The African National Congress (ANC) will struggle since, as the ruling party since 1994, the blame for our power crisis is laid on their doorstep. Their manifesto promises cheaper and subsidized solar power, prioritising green technologies, and mitigating the effects of climate change and the changes that are made so they do not negatively affect communities. The ANC also promises to increase research and development spending and climate changes is one of the named fields.

The Democratic Alliance (DA) deals with climate change largely in the context of its plans to fix the energy crisis. The focus is on making self-generating power for homes easier and cheaper, and diversifying the energy sector. The DA also talks about ‘prosumers’, people who generate more than they need, and could share their extra power with the grid. The DA also commits to achieving net zero carbon emissions to reduce the impact of energy generation on the climate.

Climate Change is a big issue for the Economic Freedom Fighters (EFF), perhaps not surprisingly because of its large support base amongst the youth. The EFF promises to halt the decommissioning of the coal fired power stations, and will terminate all existing contracts with independent power producers and. But it will direct Eskom to develop an internal substantial renewable energy division to build its own infrastructure, focusing on solar, wind, and hydro-energy, and researching to improve their reliability. The EFF manifesto devotes a whole section on the environment and climate, and it begins by promising to create one million jobs aimed at transitioning South Africa from wholly coal-based energy sources to a fair mix of energy sources comprising fossil, nuclear, and renewable energy. The section goes into detail on how to help small business develop climate friendly business related to the environment, and will spend money on both research and development and education.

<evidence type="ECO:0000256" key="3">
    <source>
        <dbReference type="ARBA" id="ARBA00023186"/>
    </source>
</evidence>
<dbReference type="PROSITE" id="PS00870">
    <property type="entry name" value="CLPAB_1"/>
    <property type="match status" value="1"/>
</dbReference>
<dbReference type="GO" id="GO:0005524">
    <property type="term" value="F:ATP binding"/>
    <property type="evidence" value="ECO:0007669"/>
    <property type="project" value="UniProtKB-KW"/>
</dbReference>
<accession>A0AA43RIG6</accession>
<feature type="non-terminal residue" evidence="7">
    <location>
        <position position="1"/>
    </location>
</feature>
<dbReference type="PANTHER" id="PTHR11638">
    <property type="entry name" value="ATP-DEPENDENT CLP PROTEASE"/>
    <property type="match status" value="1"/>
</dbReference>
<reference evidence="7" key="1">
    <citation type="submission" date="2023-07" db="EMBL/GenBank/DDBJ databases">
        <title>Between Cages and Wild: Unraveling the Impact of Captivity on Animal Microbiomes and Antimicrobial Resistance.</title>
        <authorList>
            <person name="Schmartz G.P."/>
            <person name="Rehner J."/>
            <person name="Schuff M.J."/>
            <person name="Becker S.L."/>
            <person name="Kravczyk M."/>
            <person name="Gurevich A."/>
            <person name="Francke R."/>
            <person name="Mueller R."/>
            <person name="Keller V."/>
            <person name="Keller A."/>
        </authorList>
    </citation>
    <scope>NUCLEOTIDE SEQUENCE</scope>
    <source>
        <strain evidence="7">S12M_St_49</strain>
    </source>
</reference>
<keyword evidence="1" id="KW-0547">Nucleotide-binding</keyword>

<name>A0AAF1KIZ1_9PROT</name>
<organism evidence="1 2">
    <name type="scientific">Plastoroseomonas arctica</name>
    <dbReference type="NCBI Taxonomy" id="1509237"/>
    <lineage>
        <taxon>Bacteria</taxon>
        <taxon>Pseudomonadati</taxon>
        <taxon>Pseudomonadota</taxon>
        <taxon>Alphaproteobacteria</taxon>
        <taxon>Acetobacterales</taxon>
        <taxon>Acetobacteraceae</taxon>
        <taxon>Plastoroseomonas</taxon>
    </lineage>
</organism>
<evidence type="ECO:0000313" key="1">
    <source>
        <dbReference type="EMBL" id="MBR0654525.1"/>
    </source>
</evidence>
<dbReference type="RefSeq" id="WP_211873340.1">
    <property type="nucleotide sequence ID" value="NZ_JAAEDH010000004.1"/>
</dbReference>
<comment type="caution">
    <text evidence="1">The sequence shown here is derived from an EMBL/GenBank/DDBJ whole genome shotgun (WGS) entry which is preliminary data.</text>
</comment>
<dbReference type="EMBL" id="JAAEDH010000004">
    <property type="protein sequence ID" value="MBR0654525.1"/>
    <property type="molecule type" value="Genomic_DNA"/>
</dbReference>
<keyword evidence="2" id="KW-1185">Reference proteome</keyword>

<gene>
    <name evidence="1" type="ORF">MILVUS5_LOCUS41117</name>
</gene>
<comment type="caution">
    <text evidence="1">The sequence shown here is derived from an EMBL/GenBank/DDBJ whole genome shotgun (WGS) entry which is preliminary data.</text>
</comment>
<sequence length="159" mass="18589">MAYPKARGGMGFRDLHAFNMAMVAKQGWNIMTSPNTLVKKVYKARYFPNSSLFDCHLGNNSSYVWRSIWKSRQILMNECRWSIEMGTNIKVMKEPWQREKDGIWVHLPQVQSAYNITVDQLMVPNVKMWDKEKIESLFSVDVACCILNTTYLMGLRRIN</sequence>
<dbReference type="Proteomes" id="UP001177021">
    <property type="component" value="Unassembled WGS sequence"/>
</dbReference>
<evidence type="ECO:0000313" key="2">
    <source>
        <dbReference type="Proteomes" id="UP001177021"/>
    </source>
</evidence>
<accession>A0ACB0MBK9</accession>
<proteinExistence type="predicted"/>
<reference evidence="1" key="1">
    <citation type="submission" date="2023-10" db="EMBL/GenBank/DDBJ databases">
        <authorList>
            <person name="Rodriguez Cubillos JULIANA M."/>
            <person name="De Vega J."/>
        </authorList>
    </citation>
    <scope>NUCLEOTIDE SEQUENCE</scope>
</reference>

The Inkhata Freedom Party (IFP), like most parties, supports a mix in energy production, including nuclear and hydroelectric power. It also suggests solar panels should be installed in all new government-built houses.

The Freedom Front Plus (FF+) wants to unbundle Eskom, and privatize the separate entities. The FF+ also plans a focus on renewal energies.

Rise Mzansi also has a whole section on the climate crisis, focusing on mitigation, mixed energy production and making sure the poor are not always the greatest victims when climate change causes extreme weather.

The Good Party uses stronger terminology, although its manifesto is short. It talks about accepting the science of climate change and the moral obligation to act. In the South African context, it means the preservation and fair distribution of natural resources, and just transition to a green economy. The headline promise is to stop loadshedding with renewable energy.

Reference: ¹ https://theconversation.com/climate-change-matters-to-more-and-more-people-and-could-be-a-deciding-factor-in-the-2024-election-222680